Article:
We investigated age-related changes to fascicle length, sarcomere length and serial sarcomere number (SSN), and how this affects passive force. Following mechanical testing to determine passive force, the medial gastrocnemius muscle of young (n=9) and old (n=8) Fisher 344BN hybrid rats was chemically fixed at the optimal muscle length for force production; individual fascicles were dissected for length measurement, and laser diffraction was used to assess sarcomere length. Old rats had ∼14% shorter fascicle lengths than young rats, which was driven by a ∼10% reduction in SSN, with no difference in sarcomere length (∼4%). Passive force was greater in the old than in the young rats at long muscle lengths. Shorter fascicle lengths and reduced SSN in the old rats could not entirely explain increased passive forces for absolute length changes, owing to a slight reduction in sarcomere length in old rats, resulting in similar sarcomere length at long muscle lengths.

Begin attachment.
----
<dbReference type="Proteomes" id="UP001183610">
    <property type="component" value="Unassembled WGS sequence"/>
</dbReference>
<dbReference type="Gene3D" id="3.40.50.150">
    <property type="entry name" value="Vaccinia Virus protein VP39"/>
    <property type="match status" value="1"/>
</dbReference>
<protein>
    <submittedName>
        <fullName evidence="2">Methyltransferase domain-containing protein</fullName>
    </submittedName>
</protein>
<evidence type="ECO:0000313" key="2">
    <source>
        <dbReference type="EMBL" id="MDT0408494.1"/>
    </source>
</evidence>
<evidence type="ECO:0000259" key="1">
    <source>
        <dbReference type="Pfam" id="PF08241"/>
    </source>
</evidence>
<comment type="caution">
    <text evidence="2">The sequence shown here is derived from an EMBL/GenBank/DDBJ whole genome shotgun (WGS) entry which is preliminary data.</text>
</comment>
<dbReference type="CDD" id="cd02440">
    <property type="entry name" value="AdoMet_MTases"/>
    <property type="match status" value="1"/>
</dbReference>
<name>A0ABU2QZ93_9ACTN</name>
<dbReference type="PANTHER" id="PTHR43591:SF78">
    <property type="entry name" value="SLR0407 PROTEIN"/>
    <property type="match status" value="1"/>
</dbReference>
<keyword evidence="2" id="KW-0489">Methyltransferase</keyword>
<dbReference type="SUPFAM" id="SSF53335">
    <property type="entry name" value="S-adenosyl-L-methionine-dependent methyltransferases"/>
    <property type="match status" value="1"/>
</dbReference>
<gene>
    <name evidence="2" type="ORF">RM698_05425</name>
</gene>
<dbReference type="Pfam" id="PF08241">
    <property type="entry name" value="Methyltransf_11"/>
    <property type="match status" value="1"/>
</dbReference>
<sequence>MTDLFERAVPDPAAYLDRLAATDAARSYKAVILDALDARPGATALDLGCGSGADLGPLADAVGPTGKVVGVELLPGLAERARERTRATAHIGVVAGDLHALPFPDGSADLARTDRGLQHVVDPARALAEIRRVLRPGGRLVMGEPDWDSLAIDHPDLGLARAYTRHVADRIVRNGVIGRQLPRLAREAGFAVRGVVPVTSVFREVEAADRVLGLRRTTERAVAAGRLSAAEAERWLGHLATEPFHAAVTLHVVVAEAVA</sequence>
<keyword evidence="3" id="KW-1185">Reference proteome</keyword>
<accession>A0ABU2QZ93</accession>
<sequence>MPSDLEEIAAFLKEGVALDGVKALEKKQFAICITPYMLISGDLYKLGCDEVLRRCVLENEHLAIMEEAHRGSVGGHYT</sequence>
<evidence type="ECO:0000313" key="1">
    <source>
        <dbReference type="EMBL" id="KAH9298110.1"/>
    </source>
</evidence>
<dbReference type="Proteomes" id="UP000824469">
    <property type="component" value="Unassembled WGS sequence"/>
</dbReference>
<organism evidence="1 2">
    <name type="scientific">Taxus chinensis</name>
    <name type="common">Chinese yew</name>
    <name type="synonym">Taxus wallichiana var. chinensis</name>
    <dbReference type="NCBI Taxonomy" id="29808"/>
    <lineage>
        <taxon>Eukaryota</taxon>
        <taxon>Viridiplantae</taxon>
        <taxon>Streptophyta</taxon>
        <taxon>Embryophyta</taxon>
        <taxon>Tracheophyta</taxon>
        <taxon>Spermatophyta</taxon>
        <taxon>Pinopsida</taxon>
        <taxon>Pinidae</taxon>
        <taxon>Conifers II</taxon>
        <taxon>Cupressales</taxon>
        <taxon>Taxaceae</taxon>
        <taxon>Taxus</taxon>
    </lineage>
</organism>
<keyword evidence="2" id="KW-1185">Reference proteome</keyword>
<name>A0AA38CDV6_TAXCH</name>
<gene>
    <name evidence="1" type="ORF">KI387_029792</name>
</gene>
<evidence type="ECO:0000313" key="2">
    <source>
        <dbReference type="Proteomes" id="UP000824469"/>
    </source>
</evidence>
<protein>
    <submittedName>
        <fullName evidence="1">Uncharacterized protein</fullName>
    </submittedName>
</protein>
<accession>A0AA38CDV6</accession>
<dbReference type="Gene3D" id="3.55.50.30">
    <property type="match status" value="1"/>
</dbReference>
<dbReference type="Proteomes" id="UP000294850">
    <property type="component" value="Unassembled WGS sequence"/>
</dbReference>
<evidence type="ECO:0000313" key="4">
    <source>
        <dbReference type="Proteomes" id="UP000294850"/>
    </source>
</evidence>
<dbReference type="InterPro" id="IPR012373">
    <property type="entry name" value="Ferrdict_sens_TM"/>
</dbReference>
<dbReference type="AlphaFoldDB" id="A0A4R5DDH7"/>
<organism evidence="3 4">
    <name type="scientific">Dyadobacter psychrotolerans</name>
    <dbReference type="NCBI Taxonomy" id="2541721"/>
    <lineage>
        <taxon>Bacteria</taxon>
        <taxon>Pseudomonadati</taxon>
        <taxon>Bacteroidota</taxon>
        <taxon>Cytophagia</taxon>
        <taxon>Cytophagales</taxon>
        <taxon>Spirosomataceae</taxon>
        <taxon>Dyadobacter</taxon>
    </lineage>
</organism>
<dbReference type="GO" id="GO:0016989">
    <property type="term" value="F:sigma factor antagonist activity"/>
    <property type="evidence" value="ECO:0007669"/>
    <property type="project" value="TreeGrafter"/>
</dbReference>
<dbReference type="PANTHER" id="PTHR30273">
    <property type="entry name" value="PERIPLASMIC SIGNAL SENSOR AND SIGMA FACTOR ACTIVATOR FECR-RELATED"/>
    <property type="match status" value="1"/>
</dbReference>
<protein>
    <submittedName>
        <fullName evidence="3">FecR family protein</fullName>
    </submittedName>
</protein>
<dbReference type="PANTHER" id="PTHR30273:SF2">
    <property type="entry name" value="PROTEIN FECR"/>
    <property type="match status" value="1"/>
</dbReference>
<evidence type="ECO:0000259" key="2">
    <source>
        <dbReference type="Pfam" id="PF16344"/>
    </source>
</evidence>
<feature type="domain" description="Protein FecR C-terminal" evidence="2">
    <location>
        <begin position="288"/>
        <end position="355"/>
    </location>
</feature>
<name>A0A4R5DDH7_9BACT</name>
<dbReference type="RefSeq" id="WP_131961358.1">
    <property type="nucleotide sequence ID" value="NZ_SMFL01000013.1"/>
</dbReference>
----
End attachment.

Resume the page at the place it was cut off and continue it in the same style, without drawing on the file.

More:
In old age, there is a loss of muscle mass and alterations to the structural components of the neuromuscular system, impairing contractile function and performance (Power et al., 2013), and there appears to be elevated passive tension for a given muscle length (Marcucci and Reggiani, 2020). Ageing muscles of rodents and humans undergo structural remodelling, whereby muscle fascicle lengths become shorter than in the young (Hooper, 1981; Narici et al., 2003). An underappreciated factor for increased passive tension in old age could be decreased muscle fascicle lengths owing to either a decrease in the number of sarcomeres in series and/or shorter sarcomere lengths. Thus, the fascicles and sarcomeres from the old may experience greater relative length changes for a given displacement or joint angular rotation, resulting in increased passive tension as compared with that in the young.